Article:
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Why is it important for NASA to send a mission to Uranus?

NASA has been urged to make a mission to the planet Uranus a number-one priority in the decade ahead, as scientists aim to further their knowledge of ice giants.


A new report by a panel of top scientists says a dedicated mission to Uranus, the seventh planet in our solar system, will allow us to gain unprecedented insight into so-called ‘ice giants’ - a type of planet we now understand to be prevalent in the universe.

Mission to Uranus should be NASA’s number-one priority, says National Academies

Released on Tuesday by the US’ National Academies of Sciences, Engineering and Medicine, the 780-page report advises NASA to prioritise a mission to send an orbiter and probe to Uranus in the decade ahead. “Uranus is one of the most intriguing bodies in the solar system,” it says.

Entitled ‘Origins, Worlds, and Life: A Decadal Strategy for Planetary Science and Astrobiology 2023-2032′, the National Academies’ findings are the latest in a series of reports published by the organisation every 10 years, with recommendations to NASA on where its immediate focus should lie.

Previous report recommended Uranus visit behind Mars, Europa missions

The National Academies’ previous study, published in 2011, placed a mission to Uranus as the third-highest priority. At that time, the body considered the two most pressing projects to be a mission to bring back rocks from Mars, and a visit to Jupiter’s ice-covered moon Europa, which scientists believe has a potentially inhabitable ocean of liquid water underneath its surface.

In February 2021, the Perseverance Rover landed on Mars tasked with collecting rock samples to be returned to Earth, while the Europa Clipper is set for launch in October 2024, with “one overarching goal”, NASA says: to “determine if Europa harbors conditions suitable for life”.

So far, there hasn’t been a dedicated mission to Uranus or Neptune, which are our solar system’s two ice giants - a variety of planet defined by NASA as chiefly consisting of “a hot, dense fluid of ‘icy’ materials - water, methane and ammonia - above a small rocky core”. The closest a manmade spacecraft has come to Uranus is when the Voyager-2 probe flew past the planet in January 1986, at a distance of about 50,000 miles.

Uranus: fact file

  • Discovered in 1781 by astronomer William Herschel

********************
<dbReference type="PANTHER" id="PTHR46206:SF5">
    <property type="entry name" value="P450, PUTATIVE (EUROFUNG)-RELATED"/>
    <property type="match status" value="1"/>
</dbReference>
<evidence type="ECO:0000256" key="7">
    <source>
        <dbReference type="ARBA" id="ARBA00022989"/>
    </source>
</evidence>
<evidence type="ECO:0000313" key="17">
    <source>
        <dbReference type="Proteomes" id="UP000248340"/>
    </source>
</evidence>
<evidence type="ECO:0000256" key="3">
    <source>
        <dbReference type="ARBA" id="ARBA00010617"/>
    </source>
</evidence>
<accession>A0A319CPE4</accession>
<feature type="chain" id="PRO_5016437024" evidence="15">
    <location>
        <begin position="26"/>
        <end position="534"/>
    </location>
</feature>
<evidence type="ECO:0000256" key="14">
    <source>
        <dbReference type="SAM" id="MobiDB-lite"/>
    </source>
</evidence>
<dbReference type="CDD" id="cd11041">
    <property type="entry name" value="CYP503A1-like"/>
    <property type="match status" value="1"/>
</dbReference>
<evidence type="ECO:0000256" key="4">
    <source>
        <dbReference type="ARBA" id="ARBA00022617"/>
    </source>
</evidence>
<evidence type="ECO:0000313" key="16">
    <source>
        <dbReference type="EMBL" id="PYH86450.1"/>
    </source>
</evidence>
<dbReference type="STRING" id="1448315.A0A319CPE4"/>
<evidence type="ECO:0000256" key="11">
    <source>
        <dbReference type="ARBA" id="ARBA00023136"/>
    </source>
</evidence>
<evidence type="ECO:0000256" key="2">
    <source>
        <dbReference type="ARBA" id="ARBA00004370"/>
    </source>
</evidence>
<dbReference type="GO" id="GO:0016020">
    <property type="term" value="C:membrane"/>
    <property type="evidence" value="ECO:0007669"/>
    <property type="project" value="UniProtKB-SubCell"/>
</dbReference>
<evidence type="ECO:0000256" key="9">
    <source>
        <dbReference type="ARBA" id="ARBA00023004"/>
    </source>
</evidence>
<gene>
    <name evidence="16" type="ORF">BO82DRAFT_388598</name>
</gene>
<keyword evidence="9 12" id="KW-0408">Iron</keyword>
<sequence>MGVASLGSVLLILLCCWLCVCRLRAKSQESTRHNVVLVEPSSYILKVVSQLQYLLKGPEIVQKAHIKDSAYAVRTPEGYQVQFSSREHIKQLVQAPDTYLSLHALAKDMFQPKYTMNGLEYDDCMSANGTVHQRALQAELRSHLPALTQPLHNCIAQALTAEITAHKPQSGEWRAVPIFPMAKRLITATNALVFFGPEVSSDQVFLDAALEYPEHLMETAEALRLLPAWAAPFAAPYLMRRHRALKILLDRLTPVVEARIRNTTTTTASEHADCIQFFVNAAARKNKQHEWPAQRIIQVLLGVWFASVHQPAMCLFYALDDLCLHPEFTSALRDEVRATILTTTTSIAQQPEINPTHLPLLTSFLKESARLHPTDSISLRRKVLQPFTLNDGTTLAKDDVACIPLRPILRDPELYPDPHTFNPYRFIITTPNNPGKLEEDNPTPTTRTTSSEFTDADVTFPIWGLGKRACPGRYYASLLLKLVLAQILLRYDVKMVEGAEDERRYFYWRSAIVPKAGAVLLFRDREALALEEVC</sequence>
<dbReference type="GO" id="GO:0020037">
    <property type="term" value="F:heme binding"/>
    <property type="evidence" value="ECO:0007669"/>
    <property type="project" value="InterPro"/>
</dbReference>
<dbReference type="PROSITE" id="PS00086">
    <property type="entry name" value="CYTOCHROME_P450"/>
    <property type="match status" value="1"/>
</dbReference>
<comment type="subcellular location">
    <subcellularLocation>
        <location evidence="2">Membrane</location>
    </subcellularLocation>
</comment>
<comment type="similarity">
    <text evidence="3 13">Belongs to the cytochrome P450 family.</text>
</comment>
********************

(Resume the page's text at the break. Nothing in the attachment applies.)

• Named after the Greek god of the sky
  • Orbits the Sun at a distance of about 1.8 billion miles
  • Takes 84 Earth years to complete on orbit of the Sun
  • Surrounded by 13 known rings
  • Has 27 moons, the largest of which is Titania
  • Is the only planet in our solar system to rotate on its side

Ice giants “likely the most common” type of planet

However, the growing search for exoplanets - planets that orbit a star other than the Sun, of which some 5,000 have been discovered since the mid-1990s - has highlighted the importance of gaining a better understanding of ice giants.

Although ice giants are in the minority in our solar system, the study of exoplanets has shown that they “are likely the most common class of planets in the universe,” Robin Canup of the Southwest Research Institute, who was co-chair of the steering committee for the decadal report, told NPR. Canup added: “We saw this mission as delivering absolutely transformative, breakthrough science because we know so little about these systems. We are sure there are going to be lots of surprises once we get there.”

“UOP [a Uranus orbiter and probe] will provide ground truth relevant to the most abundant, similarly sized class of exoplanets,” the National Academies’ study says.

Mission would help plug gap in knowledge on planet formation

Another scientist who participated in the publication of the report, Professor Leigh Fletcher of Leicester University, notes that the apparent abundance of ice giants like Uranus - which is roughly four times wider than Earth - “poses a problem for planet formation theories”.

“We think we understand how something gets as big as Jupiter [a gas giant over 10 times as wide as Earth], and we think we understand how something gets to be the size of Earth and Venus,” Professor Fletcher told the BBC. “But in the middle, in that kind of sweet spot between those end-members - we don’t fully understand how a world can start to grow and grow and not just carry on to become Jupiter-mass in size. A mission to Uranus could help us answer that.”

Uranian moons could further search for extraterrestrial life

A Uranus mission could also play a role in the search for life beyond Earth. The planet’s largest moons - Miranda, Ariel, Umbriel, Titania and Oberon - are described by the National Academies as being, like the Jovian moon Europa, “potential ocean worlds”. “Investigation of these moons would enhance our knowledge of where potentially habitable bodies exist in our solar system,” Chloe Beddingfield of NASA’s Ames Research Center told

2031, 2032 the best time to launch Uranus mission

According to the National Academies, the “optimal launch opportunities” for a mission to Uranus would be 2031 or 2032. If launched during this period, the orbiter and probe would benefit from a gravitational push from Jupiter, leading to a shortened journey time estimated at about 13 years.


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